Fantasy alone has 31 recognized subcategories. 31! So it’s no surprise that the distinctions between them can begin to blur. I know. I’m guilty of doing it myself. On any given occasion, I’ll declare Unmoving either Urban Fantasy, Contemporary Fantasy or some combination of the two. Because the truth is, I didn’t really understand the difference. In my mind, they were virtually the same thing.

Further research proved that although Urban and Contemporary are indeed very similar, they also have distinct differences that set them apart. Curious what those distinctions are? I thought you might be. Which is why I’m going to use my newfound knowledge to give you a break down of the more common Fantasy subgenres. That way you can declare your work a Comic/Arthurian/Steampunk masterpiece with confidence. Or, you know, whatever combination of subgenres it happens to be. ūüėČ
 

Alternate History Fantasy

 
This type of Fantasy takes real world events and creates an alternate outcome, resulting in a fictitious world that may still resemble ours. For example, Alternate History asks questions like, “What if we had lost World War 1 or 2?” The resulting progression of history from that deviating point would be the goal of the story, allowing the author to play with imaginary elements (including the light use of magic) while keeping the believability of the timeline.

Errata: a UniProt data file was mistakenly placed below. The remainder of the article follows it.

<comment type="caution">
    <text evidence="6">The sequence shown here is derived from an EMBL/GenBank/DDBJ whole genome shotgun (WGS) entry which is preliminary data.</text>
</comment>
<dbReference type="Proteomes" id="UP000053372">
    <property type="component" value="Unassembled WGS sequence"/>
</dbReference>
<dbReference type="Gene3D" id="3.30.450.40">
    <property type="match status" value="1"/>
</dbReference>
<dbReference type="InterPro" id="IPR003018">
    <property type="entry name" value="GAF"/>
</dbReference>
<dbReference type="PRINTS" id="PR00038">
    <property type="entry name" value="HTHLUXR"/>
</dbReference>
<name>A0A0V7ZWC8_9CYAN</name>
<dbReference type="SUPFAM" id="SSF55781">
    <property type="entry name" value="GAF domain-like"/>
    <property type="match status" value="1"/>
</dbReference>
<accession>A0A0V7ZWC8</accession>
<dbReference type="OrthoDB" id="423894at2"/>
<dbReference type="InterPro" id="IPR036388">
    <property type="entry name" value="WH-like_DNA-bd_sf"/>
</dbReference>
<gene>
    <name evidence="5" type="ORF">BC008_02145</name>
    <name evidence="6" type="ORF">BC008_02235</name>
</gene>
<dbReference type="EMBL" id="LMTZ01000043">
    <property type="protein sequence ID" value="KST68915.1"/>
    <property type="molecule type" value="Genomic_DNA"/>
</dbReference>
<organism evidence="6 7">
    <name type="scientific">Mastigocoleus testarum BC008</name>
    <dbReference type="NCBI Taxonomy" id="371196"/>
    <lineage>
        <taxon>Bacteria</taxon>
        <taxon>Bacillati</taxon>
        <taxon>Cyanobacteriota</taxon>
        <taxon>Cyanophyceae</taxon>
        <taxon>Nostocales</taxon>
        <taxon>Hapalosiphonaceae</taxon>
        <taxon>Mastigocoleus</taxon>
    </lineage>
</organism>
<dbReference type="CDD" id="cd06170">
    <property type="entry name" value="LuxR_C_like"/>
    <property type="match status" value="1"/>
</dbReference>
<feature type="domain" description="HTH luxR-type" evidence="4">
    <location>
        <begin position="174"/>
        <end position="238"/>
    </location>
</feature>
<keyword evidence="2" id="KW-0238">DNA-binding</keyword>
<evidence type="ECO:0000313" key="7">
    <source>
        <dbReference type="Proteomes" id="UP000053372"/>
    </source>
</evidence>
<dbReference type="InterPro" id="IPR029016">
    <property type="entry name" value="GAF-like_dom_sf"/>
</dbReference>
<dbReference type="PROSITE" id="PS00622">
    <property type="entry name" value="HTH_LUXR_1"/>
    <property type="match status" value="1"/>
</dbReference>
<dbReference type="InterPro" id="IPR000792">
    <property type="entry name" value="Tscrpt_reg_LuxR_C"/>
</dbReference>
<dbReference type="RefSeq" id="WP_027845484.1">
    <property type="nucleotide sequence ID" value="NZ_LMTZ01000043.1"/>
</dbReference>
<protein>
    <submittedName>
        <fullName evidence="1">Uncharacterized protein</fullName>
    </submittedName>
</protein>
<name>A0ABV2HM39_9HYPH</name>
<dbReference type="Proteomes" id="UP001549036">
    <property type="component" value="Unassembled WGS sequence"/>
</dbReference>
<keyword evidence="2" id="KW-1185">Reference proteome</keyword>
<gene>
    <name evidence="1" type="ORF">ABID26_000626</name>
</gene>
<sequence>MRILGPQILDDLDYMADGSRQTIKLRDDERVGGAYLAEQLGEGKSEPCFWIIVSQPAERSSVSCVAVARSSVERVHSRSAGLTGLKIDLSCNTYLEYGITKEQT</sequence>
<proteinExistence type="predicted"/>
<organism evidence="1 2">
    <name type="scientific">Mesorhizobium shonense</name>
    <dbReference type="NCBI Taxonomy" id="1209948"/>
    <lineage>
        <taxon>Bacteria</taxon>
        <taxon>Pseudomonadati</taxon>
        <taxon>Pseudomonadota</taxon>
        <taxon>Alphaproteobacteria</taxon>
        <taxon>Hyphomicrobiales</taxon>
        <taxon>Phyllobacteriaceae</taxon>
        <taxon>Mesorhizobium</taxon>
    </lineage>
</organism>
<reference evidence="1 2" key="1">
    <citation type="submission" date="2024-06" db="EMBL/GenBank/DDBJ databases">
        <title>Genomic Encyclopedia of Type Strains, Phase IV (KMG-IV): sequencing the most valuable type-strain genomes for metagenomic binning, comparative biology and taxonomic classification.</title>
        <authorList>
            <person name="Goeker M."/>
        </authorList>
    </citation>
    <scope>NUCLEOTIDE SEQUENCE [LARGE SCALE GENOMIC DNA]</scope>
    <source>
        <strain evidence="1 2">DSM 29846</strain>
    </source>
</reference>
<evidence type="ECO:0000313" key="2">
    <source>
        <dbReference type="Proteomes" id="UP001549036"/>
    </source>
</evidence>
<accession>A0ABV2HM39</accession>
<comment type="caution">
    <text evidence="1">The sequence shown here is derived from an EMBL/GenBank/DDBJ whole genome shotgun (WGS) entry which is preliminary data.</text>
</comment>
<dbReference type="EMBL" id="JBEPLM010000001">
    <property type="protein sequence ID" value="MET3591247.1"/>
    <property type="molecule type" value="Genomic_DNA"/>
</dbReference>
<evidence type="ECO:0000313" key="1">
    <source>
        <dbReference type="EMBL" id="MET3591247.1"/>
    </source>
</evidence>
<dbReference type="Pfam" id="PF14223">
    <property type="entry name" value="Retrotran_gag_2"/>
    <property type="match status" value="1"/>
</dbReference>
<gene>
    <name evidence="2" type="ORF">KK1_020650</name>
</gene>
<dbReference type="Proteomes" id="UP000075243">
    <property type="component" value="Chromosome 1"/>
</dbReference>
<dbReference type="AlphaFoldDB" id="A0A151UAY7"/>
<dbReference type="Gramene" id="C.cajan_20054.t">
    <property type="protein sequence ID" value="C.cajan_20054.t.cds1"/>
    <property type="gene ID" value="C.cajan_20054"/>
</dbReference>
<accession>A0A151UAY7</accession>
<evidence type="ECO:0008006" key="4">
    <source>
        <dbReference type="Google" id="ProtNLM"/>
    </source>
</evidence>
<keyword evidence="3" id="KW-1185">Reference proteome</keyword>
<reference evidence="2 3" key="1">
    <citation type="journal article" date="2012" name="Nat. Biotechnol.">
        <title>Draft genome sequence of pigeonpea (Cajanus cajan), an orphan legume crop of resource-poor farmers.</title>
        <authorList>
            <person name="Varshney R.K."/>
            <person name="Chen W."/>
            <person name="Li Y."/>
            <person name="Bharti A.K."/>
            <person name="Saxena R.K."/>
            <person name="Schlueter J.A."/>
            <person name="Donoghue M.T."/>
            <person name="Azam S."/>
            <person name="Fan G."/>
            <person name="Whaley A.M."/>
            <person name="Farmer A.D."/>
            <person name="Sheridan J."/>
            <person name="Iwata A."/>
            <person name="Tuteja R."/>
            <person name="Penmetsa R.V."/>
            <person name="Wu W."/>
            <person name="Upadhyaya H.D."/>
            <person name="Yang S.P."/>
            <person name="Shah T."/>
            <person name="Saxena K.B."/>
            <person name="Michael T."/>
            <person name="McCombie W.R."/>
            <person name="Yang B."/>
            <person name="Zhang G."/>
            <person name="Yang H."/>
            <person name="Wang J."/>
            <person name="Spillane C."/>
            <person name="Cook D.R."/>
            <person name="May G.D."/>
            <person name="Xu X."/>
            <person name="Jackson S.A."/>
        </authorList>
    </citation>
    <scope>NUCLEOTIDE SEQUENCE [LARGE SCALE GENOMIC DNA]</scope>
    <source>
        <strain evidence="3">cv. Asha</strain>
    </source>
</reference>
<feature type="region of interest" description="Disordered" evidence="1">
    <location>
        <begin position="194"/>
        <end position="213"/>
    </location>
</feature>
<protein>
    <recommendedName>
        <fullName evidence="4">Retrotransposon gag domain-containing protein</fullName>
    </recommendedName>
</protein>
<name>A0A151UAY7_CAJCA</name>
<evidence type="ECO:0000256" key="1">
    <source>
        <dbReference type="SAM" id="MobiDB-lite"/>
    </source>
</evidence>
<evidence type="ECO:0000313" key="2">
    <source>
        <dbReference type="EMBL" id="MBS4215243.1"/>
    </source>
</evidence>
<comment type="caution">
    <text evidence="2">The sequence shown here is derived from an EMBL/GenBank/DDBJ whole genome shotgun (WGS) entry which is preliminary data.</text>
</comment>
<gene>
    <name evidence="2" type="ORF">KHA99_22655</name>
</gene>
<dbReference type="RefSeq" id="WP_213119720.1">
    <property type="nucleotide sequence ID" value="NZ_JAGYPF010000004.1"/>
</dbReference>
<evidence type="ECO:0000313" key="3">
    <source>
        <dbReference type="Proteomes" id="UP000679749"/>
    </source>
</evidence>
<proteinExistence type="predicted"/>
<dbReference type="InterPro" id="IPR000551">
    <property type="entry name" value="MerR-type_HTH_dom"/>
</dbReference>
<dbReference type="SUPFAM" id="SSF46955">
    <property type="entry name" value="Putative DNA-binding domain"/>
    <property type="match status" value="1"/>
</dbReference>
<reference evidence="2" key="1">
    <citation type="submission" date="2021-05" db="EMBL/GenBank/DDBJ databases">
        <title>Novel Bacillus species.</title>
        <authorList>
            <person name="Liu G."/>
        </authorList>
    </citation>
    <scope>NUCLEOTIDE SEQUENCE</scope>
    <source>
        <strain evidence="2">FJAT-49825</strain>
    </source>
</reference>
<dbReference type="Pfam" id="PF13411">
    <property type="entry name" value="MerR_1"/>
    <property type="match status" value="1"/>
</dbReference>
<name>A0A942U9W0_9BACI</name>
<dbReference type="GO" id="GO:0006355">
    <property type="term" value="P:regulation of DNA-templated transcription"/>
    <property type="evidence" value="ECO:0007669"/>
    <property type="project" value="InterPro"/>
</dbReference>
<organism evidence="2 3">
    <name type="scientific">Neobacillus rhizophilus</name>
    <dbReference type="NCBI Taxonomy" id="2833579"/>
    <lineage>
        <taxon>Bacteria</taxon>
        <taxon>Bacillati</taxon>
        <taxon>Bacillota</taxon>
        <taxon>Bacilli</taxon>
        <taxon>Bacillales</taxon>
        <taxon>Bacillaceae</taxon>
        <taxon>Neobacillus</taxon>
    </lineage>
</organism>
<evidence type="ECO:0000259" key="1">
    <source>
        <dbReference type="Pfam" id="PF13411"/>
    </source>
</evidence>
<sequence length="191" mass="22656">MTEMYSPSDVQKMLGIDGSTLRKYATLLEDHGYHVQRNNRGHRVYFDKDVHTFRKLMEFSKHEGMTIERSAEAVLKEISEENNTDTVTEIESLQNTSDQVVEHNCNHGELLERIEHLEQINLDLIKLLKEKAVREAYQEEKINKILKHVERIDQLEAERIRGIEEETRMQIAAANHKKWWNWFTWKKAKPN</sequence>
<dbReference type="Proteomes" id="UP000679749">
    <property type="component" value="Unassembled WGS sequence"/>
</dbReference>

Arthurian Fantasy

 
Just like the name implies, this includes any story inspired by the King Arthur legends. Whether it’s a literal retelling or simply based within that world, this subgenre is fairly straight-forward. Probably one of the most well-known examples of this is The Mists of Avalon by Marion Zimmer Bradley.
 

Comic Fantasy

 
This is the spoof category, where you’ll find over-the-top situations featuring Fantasy elements. Whether humorous or satirical, this subgenre is meant to amuse. Common examples include the Xanth novels by Piers Anthony, Monty Python (I know, not a book) and to some extent, The Princess Bride by William Goldman.